Anthony Fisher: Yes, and I recognise that that’s what she thinks she heard. But I just think it’s so out of character that I think she misunderstood him.
Stephen Crittenden: On the other hand, the Vatican has been involved in the last decade or so – Frances Kissling talked about that in an interview a few moments ago, the “shameful” (she called it) way in which the Vatican has been consorting with repressive Islamic regimes to obstruct progress on women’s rights. And I’m not just talking about easier access to abortion, but basic sex education, and even the very idea that women have reproductive rights. I mean, we’re talking about millions of women who have no autonomy, whose lives are literally controlled by men.
Anthony Fisher: I think it’s very clear that if there are situations where women are being abused, then we need to change the situations, not acquiesce in them. And if men are being exploitative, then we don’t appease them in those attitudes, we have to change them. And I think the sorts of programs that often UN officials have pushed – such as condom and abortion promotion – don’t stop young girls being raped, they just give the rapist a sense of security.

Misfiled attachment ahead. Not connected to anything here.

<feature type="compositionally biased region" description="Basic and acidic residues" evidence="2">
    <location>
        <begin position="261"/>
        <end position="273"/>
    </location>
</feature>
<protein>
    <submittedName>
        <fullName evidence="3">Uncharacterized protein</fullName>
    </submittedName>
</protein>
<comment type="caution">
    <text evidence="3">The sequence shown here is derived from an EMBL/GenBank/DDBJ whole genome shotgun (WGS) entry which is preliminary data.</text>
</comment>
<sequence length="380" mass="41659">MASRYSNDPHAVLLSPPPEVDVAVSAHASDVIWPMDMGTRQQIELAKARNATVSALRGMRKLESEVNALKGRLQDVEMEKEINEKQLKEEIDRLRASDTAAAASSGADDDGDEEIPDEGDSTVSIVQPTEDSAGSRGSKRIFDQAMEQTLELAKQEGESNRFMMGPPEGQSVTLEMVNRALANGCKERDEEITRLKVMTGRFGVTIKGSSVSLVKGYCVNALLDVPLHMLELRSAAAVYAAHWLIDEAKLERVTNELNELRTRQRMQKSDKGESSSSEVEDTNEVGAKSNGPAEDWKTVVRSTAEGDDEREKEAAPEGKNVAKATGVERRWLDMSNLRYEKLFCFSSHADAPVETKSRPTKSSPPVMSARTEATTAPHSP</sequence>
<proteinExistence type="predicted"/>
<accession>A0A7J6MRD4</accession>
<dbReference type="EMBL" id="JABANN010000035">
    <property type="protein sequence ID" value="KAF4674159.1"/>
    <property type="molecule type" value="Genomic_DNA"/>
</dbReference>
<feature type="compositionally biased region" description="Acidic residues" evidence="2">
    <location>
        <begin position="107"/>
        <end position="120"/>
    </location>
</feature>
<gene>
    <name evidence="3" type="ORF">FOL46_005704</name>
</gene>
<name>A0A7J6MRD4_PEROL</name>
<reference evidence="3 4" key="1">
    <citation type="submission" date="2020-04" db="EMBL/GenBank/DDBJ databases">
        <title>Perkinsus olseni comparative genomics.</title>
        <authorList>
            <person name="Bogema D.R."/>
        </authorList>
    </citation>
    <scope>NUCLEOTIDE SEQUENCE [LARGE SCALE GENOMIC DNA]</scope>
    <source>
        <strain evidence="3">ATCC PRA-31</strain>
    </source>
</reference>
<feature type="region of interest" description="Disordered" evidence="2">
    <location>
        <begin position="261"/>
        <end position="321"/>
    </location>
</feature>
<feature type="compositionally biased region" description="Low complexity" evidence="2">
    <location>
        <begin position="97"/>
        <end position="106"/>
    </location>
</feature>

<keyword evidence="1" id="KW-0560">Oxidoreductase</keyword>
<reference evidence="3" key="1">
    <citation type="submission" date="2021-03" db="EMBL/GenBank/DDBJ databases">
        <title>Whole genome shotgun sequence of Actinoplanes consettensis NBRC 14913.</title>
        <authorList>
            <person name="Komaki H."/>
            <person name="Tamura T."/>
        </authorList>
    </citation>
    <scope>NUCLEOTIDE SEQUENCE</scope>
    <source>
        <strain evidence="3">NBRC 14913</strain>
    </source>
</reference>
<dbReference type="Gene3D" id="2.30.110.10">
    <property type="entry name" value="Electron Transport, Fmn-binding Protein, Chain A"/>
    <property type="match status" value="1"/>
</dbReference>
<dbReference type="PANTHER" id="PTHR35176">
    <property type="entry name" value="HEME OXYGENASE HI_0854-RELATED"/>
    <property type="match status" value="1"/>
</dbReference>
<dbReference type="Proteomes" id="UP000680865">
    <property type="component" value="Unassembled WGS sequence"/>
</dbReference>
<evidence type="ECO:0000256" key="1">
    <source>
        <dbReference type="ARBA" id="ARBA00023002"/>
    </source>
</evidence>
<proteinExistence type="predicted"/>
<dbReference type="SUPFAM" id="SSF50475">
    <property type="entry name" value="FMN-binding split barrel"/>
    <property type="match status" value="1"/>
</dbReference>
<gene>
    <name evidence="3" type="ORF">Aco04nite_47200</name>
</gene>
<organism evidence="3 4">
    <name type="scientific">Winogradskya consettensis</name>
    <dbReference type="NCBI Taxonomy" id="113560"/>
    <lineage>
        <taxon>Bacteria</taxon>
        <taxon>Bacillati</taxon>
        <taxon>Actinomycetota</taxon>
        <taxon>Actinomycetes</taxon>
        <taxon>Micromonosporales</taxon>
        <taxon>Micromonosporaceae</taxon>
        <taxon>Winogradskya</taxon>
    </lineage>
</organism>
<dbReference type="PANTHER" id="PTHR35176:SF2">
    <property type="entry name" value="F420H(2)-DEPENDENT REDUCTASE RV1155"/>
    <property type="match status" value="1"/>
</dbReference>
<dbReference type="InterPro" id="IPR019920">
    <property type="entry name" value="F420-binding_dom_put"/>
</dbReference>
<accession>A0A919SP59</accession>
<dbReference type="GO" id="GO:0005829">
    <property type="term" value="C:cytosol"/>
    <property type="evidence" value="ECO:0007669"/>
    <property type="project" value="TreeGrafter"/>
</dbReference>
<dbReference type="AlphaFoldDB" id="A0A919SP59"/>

Stephen Crittenden: Yes, but in that Cairo conference back in the early 90s, the Vatican was really opposed to even the adoption of the language of reproductive rights, the idea that women have rights.
Anthony Fisher: I think that the Vatican was very aware that very often this language in UN documents is code for abortion on demand. And many of the very groups – such as Frances Kissling’s group – who are active in trying to get that language, say quite openly that that is what is achieved by getting that language into treaty.
Stephen Crittenden: Well, she’s very clearly arguing for abortion on demand, and we saw in the Panorama documentary the instance of that little 8-year-old girl in Nicaragua. Are you saying that in that situation, an 8-year-old child who’s been raped and is pregnant should risk being killed?
Anthony Fisher: What I’m saying, in that situation, is that we’ve got to do everything we can to stop a situation like that happening, and mainstreaming condoms and abortion is not going to stop 8-year-old girls from getting pregnant. Quite the opposite; it’s going to suggest that sexual activity, even early on, is an ordinary part of life. We’ve got to do everything we can to protect girls from that sort of behaviour, and if that means taking them from their families when there’s risk of sexual abuse, well then that’s the kind of intervention. I don’t think handing out condoms or having abortion clinics is going to protect an 8-year-old girl from being raped.
Stephen Crittenden: Sydney auxiliary bishop Anthony Fisher, and let’s hope for the sake of Africa that the church doesn’t take as long to fix that scientific mistake as it did for Galileo.
That’s all this week. Thanks to John Diamond and David Rutledge.
Guests on this program:
President, Catholics for a Free Choice
Anthony Fisher OP
This article courtesy of Agence France Presse.